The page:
Ultrasound can help regrow human teeth Using low-intensity pulsed ultrasound (LIPUS), Dr. Tarak El-Bialy from the Faculty of Medicine and Dentistry and Dr. Jie Chen and Dr. Ying Tsui from the Faculty of Engineering, University of Alberta, have created a miniaturized system-on-a-chip that offers a non-invasive and novel way to stimulate jaw growth and dental tissue healing.
The wireless design of the ultrasound transducer means the miniscule device will be able to fit comfortably inside a patient's mouth while packed in biocompatible materials. The unit will be easily mounted on an orthodontic or "braces" bracket or even a plastic removable crown. The team also designed an energy sensor that will ensure the LIPUS power is reaching the target area of the teeth roots within the bone. TEC Edmonton, the U of A's exclusive tech transfer service provider, filed the first patent recently in the U.S. Currently, the research team is finishing the system-on-a-chip and hopes to complete the miniaturized device by next year.
"If the root is broken, it can now be fixed," said El-Bialy. "And because we can regrow the teeth root, a patient could have his own tooth rather than foreign objects in his mouth."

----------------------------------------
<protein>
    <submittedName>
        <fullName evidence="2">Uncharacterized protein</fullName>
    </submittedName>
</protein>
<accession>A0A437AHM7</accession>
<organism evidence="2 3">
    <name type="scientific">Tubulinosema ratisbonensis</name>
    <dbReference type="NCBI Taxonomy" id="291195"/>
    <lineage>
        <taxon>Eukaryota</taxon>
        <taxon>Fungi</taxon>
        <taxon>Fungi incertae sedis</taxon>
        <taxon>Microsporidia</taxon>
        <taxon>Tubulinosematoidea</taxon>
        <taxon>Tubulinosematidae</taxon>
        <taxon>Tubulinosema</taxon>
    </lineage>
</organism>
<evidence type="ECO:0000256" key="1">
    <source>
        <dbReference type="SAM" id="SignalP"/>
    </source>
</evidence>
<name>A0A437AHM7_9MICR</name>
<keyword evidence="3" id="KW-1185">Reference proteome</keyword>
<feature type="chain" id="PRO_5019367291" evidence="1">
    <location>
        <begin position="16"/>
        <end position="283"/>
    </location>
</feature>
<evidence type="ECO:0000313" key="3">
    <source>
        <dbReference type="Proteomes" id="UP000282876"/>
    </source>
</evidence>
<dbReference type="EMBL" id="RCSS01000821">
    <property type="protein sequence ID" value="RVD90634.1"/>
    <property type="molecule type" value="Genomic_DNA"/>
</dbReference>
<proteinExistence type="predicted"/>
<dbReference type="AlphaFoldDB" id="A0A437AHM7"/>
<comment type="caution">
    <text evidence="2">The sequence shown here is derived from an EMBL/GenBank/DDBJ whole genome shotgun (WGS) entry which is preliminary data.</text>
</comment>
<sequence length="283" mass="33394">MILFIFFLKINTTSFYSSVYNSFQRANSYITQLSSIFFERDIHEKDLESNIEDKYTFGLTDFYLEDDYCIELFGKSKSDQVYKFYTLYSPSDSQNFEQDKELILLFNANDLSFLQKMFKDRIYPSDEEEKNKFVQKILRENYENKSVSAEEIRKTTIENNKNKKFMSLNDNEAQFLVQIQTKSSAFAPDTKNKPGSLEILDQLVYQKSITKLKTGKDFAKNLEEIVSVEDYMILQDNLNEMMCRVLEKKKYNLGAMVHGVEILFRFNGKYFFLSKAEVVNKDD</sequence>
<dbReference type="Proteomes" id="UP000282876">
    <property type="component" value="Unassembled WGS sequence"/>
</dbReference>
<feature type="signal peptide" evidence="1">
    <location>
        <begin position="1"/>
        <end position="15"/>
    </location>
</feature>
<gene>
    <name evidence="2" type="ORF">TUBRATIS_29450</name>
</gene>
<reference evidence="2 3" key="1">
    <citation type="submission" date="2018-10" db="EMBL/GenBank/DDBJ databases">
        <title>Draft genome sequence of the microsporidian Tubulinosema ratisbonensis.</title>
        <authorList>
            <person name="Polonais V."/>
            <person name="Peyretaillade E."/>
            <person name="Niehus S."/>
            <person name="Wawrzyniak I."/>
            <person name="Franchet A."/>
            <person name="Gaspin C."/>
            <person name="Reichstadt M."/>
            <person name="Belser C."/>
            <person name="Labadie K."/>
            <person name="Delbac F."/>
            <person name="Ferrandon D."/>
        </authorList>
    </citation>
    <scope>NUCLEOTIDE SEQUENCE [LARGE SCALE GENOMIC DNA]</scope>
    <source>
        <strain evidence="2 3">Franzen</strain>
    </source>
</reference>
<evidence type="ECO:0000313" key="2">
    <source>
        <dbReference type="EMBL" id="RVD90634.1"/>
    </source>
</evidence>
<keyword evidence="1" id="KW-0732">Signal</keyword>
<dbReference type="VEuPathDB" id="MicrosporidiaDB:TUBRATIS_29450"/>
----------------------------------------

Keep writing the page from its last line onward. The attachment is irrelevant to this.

The device is aimed at those experiencing dental root resorption, a common effect of mechanical or chemical injury to dental tissue caused by diseases and endocrine disturbances. Mechanical injury from wearing orthodontic braces causes progressive root resorption, limiting the duration that braces can be worn. This new device will work to counteract the destructive resorptive process while allowing for the continued wearing of corrective braces. With approximately five million people in North America presently wearing orthodontic braces, the market size for the device would be 1.4 million users.
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